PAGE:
The % fees that most financial advisers charge are likely to significantly or even completely wipe out any investment gains. My IFA and I both recognised this as inherently reprehensible.
My IFA wasn’t in the business of selling me anything, just giving good advice. I already knew pretty much what I wanted to do, and all he really ended up doing was confirming most of my plan and suggesting some specifics and making sure I thought about certain scenarios.
I sought this “double-check” advice because I was going to invest a very large sum of money. Most people are not in that position, and using an IFA for less than a few hundred thousands pounds just wouldn’t be worth the time or money, even if they were charging a reasonable fee.
Those financial advisors that would take on a client investing small quantities are simply unscrupulous, because they would know full-well that their fees would put their client in the negative, yet they take the money anyway.
Don’t see how. A % by definition is less than “everything in the fund” providing you don’t agree to a figure equal to or greater than 100. R-
Wipe out the gains, not the principle. If the investments only gain 1% in the year (quite possible, especially for a conservative investment, or during a bad year), and your IFA charges 1%, you portfolio increases in value by 0% that year.
Right, gotcha! My chap gets 1% of whatever is there when payment is due. So the greater the fund the better his payment. R-
Right, so the idea there is they supposedly have an incentive to find well-performing funds to increase the amount they’ll earn, which is also in your interest. Win-win, right?
That’s what will happen with someone trust-worthy, honest and actually capable. Hopefully your chap is one such person.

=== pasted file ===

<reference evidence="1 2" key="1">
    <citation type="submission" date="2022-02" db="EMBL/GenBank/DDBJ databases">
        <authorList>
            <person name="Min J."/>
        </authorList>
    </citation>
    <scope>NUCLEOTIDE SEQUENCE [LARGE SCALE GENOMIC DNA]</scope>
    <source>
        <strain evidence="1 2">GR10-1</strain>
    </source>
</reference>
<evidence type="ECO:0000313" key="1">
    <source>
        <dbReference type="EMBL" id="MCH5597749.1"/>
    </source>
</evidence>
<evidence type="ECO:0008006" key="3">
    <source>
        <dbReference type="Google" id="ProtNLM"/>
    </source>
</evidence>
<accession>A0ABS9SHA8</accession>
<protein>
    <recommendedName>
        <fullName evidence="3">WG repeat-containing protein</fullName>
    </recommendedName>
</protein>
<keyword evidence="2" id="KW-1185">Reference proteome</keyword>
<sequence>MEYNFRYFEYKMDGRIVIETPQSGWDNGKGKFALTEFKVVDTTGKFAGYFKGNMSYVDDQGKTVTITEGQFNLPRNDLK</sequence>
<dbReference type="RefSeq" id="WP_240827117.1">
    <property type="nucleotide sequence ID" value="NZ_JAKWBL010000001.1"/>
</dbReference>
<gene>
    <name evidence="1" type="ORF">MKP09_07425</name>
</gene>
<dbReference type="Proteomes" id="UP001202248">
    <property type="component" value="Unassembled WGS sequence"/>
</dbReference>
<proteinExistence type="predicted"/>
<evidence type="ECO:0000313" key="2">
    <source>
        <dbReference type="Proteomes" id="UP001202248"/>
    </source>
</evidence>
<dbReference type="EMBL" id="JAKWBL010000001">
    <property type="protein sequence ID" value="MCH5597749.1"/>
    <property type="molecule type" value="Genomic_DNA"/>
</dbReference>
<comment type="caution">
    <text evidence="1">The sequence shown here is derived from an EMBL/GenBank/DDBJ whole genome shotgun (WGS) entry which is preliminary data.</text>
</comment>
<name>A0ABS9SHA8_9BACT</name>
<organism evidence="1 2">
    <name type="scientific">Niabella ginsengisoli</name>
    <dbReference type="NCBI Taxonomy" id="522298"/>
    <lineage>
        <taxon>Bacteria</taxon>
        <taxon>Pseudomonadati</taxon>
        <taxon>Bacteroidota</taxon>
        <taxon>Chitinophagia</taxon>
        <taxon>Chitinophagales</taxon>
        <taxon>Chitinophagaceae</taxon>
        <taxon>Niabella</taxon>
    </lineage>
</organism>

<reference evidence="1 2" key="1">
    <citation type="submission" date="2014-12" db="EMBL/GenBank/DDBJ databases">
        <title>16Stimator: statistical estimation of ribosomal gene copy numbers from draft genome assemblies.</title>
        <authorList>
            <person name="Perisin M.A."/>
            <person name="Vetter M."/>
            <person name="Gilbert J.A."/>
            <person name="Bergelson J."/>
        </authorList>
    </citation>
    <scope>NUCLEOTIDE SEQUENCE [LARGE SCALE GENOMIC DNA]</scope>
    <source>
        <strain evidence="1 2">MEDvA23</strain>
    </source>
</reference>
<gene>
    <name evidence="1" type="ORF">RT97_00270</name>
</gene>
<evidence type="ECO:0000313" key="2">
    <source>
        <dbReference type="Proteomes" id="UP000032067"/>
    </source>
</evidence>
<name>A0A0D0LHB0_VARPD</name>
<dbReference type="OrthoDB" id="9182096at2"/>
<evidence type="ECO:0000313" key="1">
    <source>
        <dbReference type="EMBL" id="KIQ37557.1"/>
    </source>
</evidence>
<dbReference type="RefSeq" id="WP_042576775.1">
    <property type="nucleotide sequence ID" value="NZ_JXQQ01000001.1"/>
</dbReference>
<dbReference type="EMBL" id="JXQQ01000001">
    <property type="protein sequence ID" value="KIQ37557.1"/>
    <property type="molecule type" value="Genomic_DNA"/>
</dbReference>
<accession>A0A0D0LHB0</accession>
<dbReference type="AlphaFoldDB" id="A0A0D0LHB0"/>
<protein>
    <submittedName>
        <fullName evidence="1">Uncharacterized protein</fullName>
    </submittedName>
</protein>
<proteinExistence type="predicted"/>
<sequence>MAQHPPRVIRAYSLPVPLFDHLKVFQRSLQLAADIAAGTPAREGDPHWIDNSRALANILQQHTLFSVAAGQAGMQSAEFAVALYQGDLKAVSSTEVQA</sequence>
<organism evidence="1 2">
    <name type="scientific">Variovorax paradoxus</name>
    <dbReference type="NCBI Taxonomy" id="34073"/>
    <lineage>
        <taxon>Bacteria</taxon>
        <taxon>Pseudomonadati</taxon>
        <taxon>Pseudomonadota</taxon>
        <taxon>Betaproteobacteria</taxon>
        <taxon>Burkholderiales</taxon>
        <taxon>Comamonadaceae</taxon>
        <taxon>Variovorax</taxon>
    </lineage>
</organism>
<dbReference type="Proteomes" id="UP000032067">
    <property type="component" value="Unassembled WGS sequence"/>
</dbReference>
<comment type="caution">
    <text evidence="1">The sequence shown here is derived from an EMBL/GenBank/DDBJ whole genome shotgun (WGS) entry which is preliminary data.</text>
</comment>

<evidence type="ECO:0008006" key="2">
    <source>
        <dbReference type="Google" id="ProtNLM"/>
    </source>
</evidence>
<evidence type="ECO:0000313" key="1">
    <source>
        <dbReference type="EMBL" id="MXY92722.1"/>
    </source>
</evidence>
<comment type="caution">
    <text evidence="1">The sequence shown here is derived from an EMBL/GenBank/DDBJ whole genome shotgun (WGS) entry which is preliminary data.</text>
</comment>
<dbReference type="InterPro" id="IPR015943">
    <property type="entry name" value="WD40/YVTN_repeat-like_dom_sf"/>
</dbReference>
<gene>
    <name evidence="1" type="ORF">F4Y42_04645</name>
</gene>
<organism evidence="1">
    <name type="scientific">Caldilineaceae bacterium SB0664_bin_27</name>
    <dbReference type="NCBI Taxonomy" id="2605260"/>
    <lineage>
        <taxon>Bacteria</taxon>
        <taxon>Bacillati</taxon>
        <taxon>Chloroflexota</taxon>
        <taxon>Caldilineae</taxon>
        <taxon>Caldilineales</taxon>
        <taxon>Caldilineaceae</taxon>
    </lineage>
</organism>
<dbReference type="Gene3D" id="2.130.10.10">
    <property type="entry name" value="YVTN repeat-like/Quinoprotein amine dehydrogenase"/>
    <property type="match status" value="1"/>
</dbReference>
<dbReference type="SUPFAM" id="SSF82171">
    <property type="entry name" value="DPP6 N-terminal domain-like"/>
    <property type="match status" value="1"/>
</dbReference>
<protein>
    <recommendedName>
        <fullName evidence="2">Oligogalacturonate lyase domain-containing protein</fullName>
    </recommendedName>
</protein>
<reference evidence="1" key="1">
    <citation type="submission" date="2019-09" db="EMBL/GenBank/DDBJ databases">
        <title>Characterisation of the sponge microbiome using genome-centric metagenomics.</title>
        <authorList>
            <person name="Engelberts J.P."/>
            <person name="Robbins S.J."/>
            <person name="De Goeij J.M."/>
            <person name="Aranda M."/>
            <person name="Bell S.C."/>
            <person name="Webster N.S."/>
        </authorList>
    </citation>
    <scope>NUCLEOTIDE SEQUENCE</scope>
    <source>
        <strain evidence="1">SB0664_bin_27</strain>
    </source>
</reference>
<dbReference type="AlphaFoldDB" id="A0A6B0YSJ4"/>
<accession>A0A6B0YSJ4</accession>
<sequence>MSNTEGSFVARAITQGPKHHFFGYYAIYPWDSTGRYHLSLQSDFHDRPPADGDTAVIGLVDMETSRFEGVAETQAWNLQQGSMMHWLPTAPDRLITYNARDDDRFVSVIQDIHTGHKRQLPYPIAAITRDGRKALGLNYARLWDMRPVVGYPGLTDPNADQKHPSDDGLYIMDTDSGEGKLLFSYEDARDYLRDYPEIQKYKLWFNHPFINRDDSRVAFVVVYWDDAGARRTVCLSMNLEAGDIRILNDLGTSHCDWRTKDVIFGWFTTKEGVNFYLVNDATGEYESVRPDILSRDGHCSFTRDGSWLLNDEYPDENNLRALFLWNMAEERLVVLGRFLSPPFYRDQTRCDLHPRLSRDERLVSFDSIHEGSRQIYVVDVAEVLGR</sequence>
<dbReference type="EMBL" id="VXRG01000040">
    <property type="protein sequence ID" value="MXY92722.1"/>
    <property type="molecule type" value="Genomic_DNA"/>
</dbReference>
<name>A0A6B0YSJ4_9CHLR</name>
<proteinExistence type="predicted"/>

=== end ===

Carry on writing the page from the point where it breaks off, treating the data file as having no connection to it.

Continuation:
But equally you could have someone that just sits back and does nothing of value, and just rakes in the money. For example:
- Client invests £1mil
- Good IFA John picks good investments that increase the value by 4% after a year, to £1,040,000. He then charges his 1% fee, making £10,400.
- Or bad IFA Sam picks an investment he didn’t bother researching. It only increases value by 1% after a year, to £1,010,000. He then charges his 1% fee, making £10,100. (Notice client now has less than he started with, but Sam just doesn’t need to care.)
John’s reward for his excellent performance and hundreds of hours of hard work is an extra £300 compared to Sam, who basically did nothing and laughed his was to the bank.
Basically, for an IFA on a % fee, they don’t actually have much incentive to do well. If they really want to make extra money, it’s far more lucrative to become unscrupulous and take an additional % cut/fee/kickback for investing in certain products. That way they can get 1% from the client, and 1% from the fund, and make an extra £10,000 instead of a meagre £300.
Yes, can see that and hopefully I do have a good chap. Can you do the same scenario with a fixed fee IFA? R-
Sure, with a fixed fee it looks like:
- Good IFA Carl picks good investments that increase the value by 4% after a year, to £1,040,000. He then charges his £3,000 flat fee.
Here’s what the client ends up with after 1 year:
- Good IFA John who charges 1%: £1,029,600
- Bad IFA Sam who charges 1%: £999,900
- Good IFA Carl who charges a fixed rate: £1,037,000
Obviously, clients are better off with Carl. It’s a lot easier to trust Carl because we know he isn’t driven by greed. He’s just charging enough to make his living, in line with the value of his advice. (You can be especially sure of this if you pick funds based on his advice and buy them yourself - then you know with certainty there’s no kickback situation.)
Carl’s incentive to do well is that if he gives you bad advice that doesn’t meet your financial goals, you simply won’t go back to him for advice next year. You’re free to leave him, because as a good IFA he hasn’t done anything to “trap” you in to his service.
You can bet that Sam, on the other hand, will do everything in his power to make it as difficult as possible to leave him, and to convince you there’s nothing wrong and you’re doing well. He just wants his 1%. Sam’s main skill will be making clients happy that their investments gained 1% this year, while hiding the fact the client is actually poorer. Sam’s clients consider “feelings”, and don’t really look at the reality of the numbers.